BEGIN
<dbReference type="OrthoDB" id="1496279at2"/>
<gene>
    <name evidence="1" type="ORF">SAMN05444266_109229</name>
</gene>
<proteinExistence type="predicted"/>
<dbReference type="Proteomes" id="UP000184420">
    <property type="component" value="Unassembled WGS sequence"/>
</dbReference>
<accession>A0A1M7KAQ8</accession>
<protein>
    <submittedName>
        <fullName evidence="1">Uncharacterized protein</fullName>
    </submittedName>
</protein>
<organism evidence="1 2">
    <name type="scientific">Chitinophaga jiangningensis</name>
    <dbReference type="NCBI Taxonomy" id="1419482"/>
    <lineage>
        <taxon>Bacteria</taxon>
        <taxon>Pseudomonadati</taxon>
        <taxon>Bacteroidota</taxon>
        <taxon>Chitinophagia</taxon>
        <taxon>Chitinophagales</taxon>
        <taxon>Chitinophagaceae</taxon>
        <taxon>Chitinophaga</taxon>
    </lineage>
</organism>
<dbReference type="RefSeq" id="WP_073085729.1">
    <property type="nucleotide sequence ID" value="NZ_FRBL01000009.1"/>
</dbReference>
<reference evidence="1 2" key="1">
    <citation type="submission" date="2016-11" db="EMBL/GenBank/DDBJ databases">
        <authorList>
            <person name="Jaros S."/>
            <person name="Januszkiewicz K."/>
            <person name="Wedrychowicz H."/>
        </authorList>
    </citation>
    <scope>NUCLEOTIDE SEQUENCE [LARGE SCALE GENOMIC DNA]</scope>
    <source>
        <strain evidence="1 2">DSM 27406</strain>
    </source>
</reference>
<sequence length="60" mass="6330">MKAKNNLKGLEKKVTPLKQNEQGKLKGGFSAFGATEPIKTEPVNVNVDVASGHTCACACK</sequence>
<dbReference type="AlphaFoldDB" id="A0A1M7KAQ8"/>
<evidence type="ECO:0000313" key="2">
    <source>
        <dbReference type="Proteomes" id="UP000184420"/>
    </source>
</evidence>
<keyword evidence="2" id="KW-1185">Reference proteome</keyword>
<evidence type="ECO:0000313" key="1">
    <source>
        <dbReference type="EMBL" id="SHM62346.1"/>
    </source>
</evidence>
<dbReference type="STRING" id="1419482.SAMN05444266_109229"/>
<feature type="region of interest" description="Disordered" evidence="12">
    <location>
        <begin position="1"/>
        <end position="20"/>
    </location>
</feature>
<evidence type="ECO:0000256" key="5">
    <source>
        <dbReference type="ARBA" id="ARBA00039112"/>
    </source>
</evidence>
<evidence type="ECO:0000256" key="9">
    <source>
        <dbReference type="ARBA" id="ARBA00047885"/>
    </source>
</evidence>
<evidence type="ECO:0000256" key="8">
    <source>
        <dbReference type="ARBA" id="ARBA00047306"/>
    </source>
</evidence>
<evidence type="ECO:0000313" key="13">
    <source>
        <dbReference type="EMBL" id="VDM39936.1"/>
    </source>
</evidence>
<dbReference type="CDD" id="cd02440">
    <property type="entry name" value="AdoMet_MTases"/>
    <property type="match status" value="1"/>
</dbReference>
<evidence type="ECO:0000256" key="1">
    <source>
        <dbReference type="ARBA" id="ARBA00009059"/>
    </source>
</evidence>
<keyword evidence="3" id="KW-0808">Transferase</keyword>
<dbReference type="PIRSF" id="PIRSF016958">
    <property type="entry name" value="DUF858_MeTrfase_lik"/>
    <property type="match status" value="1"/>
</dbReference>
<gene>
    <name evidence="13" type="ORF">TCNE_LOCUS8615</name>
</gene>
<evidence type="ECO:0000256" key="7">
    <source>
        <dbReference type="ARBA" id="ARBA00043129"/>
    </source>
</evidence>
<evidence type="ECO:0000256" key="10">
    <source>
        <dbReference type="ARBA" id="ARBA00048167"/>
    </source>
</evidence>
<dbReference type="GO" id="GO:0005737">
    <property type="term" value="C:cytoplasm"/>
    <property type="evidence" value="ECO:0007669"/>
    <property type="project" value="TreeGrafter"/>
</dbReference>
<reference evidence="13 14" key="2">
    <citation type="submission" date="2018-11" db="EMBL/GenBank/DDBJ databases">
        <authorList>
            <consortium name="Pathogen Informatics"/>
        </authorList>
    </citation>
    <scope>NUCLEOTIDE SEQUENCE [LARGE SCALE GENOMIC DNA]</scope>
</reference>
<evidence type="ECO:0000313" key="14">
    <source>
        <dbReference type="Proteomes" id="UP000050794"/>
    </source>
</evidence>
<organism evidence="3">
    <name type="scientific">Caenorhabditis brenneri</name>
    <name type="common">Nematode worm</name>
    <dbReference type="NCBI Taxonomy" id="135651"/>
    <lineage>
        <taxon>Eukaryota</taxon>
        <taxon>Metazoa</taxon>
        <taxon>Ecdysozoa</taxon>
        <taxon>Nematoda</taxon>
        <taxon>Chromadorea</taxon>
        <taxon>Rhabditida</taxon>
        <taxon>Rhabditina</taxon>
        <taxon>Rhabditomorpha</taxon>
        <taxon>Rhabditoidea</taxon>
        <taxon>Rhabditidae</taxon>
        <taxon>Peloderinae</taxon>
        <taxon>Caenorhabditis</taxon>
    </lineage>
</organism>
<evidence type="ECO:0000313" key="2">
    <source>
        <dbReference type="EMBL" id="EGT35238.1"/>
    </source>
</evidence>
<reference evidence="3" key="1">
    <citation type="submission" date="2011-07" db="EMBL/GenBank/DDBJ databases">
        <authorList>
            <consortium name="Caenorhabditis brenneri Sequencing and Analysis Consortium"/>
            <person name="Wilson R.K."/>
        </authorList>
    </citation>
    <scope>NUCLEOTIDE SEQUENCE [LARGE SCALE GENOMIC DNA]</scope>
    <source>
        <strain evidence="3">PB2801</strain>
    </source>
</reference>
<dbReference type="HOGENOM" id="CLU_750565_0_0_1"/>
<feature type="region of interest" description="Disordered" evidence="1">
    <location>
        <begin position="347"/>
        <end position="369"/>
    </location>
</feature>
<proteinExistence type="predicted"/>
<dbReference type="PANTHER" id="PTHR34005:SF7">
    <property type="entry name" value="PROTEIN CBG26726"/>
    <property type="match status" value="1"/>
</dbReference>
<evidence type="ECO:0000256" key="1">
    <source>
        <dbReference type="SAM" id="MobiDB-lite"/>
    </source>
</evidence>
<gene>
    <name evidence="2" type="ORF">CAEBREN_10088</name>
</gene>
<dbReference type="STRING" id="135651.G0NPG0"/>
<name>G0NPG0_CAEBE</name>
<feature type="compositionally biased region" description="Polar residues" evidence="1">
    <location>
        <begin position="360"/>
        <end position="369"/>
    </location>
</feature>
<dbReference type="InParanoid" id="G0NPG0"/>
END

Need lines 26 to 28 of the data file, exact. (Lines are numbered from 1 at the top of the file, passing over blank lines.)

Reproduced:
    </lineage>
</organism>
<dbReference type="RefSeq" id="WP_073085729.1">